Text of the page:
Yet other research calls into question how easily the deviancy training model may apply to young children. An extensive body of research, beginning with Coie and Dodge (1983), has established that young children who display aggressive, withdrawn, and inattentive-hyperactive behaviors are likely to become rejected by their peers (Coie & Kupersmidt, 1983; Coie, Dodge, & Kupersmidt, 1990; Dodge, 1983). If children displaying antisocial behaviors are rejected by their peers, it follows that peers would avoid displaying antisocial behaviors in order to avoid rejection. Thus, it is not obvious that children exposed to peers with high mean levels of conduct problems would increase their own conduct problems.

When we consider the context in which these children are exposed to and exhibit conduct problems, however, the mechanism through which aggressive peers might affect, their elementary school-aged counterparts becomes a bit clearer. Peer’s responses to a child’s aggressive behavior depend, in part, on the peer group norm for aggression (Wright, Giammarino, & Parad, 1986). In peer groups where aggression is relatively normative, peers’ liking and disliking responses to aggression are less negative. It is speculated from this work (but untested) that peer cultures in which aggression is common foster further growth in aggressive behavior by failing to respond negatively to it.

Following from Wright et al. (1986), Stormshak, Bierman, Bruschi, Dodge, Coie, & CPPRG (1999) examined the impact of a child’s behavior on peer sociometric preferences. They hypothesized that some antisocial behaviors adversely influence peer rankings regardless of context (a social skill deficit model), whereas the influence of other behaviors is contextually dependent (a person-group similarity model). Their findings supported their hypotheses: aggressive children in highly aggressive contexts are not penalized as much in terms of lower peer preference as those aggressive children in contexts with low mean levels of aggressiveness, supporting a person-group similarity model. Stormshak et al.’s findings suggest that classrooms dominated by peers who display aggressive behavior might well encourage increased aggressive behavior in a in a child through deviancy training.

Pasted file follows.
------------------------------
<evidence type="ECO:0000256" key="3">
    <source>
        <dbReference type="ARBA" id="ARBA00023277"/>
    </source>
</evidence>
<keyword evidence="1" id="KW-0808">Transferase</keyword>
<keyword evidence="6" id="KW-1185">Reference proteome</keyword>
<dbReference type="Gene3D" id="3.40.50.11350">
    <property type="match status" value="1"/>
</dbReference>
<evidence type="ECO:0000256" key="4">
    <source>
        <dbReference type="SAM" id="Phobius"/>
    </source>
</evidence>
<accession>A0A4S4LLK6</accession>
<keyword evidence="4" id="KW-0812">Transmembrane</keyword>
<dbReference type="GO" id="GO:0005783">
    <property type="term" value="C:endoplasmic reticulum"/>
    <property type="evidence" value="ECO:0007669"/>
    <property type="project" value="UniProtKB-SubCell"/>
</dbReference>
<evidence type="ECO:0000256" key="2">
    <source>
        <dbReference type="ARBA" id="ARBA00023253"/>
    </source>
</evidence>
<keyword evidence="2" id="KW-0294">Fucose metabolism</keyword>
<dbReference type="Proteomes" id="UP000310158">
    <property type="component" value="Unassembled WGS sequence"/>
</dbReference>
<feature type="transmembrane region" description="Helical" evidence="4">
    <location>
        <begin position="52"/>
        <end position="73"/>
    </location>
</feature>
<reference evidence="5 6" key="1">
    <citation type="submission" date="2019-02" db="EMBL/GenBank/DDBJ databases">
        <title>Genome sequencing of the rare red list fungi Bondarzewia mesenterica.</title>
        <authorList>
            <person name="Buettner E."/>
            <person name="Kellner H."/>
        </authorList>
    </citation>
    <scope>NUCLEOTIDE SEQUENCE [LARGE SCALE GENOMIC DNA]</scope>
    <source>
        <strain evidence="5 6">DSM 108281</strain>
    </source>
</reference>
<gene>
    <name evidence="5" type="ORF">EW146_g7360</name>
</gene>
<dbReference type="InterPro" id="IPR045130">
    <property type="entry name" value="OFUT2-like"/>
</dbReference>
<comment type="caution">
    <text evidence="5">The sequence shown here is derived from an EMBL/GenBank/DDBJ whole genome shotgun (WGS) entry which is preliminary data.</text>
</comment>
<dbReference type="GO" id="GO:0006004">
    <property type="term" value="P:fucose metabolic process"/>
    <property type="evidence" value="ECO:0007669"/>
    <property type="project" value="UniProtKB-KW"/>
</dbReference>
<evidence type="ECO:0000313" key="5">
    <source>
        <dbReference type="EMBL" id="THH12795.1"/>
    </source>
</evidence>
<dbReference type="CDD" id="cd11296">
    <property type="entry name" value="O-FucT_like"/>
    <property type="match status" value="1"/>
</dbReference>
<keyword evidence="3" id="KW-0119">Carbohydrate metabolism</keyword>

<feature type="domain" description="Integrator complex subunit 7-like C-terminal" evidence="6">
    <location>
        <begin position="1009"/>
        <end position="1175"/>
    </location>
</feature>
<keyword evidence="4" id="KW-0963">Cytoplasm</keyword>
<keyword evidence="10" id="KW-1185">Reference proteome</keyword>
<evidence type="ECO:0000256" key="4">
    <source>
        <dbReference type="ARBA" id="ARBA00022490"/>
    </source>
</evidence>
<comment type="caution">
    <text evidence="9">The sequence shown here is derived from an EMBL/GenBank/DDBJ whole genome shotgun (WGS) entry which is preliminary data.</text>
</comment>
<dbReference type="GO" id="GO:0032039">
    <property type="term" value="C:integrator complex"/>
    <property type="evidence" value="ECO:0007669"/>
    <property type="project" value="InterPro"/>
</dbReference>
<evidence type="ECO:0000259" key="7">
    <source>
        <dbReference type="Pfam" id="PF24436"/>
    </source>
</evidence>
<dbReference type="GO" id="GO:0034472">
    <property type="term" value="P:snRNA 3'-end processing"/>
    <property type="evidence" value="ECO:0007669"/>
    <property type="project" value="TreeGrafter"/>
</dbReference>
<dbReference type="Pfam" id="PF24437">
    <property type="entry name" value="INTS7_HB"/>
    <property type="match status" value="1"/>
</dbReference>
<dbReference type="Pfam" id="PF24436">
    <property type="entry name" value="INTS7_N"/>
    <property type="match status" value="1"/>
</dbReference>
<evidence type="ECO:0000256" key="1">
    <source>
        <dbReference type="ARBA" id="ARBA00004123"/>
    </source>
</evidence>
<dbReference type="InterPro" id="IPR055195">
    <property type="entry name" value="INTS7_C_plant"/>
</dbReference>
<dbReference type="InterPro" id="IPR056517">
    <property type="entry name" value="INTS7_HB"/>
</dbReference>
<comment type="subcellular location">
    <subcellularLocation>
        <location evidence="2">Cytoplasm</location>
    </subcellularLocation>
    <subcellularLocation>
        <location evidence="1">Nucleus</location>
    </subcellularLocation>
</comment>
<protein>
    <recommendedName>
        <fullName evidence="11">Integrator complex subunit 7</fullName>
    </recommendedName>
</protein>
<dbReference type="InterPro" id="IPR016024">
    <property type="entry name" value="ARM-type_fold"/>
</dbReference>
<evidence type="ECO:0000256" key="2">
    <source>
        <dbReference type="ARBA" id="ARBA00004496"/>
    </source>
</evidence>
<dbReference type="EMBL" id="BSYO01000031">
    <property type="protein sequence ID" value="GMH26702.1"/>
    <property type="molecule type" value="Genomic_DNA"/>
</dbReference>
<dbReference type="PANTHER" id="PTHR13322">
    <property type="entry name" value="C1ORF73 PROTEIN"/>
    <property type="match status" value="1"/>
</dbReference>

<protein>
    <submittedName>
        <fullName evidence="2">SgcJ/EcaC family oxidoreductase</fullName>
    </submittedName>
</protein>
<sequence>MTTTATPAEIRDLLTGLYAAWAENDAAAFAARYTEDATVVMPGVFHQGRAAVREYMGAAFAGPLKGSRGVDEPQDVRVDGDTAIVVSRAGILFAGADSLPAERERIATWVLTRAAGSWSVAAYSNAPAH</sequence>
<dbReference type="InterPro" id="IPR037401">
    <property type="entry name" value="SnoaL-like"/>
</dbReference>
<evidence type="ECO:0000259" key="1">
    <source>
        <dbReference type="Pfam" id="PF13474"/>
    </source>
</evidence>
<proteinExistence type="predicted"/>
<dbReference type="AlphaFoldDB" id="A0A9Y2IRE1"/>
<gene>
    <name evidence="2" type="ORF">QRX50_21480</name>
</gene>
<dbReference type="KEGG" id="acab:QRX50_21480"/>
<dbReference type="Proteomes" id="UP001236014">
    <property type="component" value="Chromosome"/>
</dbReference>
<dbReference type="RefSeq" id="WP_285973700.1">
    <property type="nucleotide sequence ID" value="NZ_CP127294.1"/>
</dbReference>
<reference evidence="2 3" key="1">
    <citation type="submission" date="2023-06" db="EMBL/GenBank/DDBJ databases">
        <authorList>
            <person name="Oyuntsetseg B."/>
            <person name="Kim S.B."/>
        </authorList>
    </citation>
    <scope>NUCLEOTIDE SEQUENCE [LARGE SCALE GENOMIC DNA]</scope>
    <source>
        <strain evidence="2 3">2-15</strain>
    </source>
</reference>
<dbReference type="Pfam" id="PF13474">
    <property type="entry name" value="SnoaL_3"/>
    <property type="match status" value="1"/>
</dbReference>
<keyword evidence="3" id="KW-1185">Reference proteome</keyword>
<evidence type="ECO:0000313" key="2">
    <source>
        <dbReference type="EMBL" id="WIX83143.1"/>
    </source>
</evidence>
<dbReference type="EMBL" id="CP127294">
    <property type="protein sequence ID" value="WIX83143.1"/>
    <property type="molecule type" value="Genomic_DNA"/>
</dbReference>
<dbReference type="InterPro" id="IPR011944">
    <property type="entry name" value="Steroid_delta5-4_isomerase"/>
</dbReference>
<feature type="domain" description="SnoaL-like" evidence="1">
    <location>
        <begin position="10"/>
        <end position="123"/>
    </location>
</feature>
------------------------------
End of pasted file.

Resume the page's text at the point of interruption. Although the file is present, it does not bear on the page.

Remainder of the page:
Futhermore, a deviancy training model, as an instantiation of broader social learning theory, posits that not all peer groups will exert equal influence on a child’s behavior; rather, a child is most likely to be influenced by a peer group that is similar to or valued by the child (Dishion, Poulin, & Burraston, 2001). Gender is a highly salient grouping and influence factor for early elementary school–aged children (Maccoby, 2004), and interaction with boys and girls, as Martin and Fabes (2001) have found through direct observation. Thus, a deviancy training model leads to the hypothesis that an elementary school child’s behavior would be influenced by same-gender peer group norms to greater degree than by opposite-gender norms.

We consider, however, an alternate hypothesis about how peer group behavioral norms might exert influence in classrooms, as suggested by Cook and Ludwig (2006). They posit that if a large number of peers are misbehaving (without regard to the gender of those peers), the teacher’s attention must be directed toward management of those children, thus limiting her or his ability to control the behavior of the remaining children. The result could be chaos and increased disruptive behavior by any given child, not because of deviancy training but because of inadequate behavior management by the teacher.

The current study attempted to disentangle the same-gender deviancy training model and the teacher-management model by examining within-gender and opposite-gender influences. Both models suggest that same-gender peer group norms will influence a child’s behavior, but the two models differ with regard to opposite-gender influences: a deviancy training model posits that influences occur primarily within gender, whereas a teacher-management model suggests that deviant behavioral norms among any group of peers, including opposite-gender peer groups, will distract a teacher and thus increase authority-acceptance problems in a child. Furthermore, the same-gender and cross-gender groupings also provide insight into the mechanisms of a peer-deviance effect. If the effect is entirely caused by a teacher’s distraction away from a particular child due to attention to behavior-management problems among other students, then the magnitude of effect should be similar for same-gender and opposite-gender peer deviance. If, in contrast, the effect is due to direct influence by peers with whom a student interacts, then the effect should be stronger for same-gender deviance than opposite-gender deviance, at least in this sample of first-through third-grade children who are well known to be gender-segregated in their interaction patterns (Maccoby, 2004). These models were contrasted in the current study.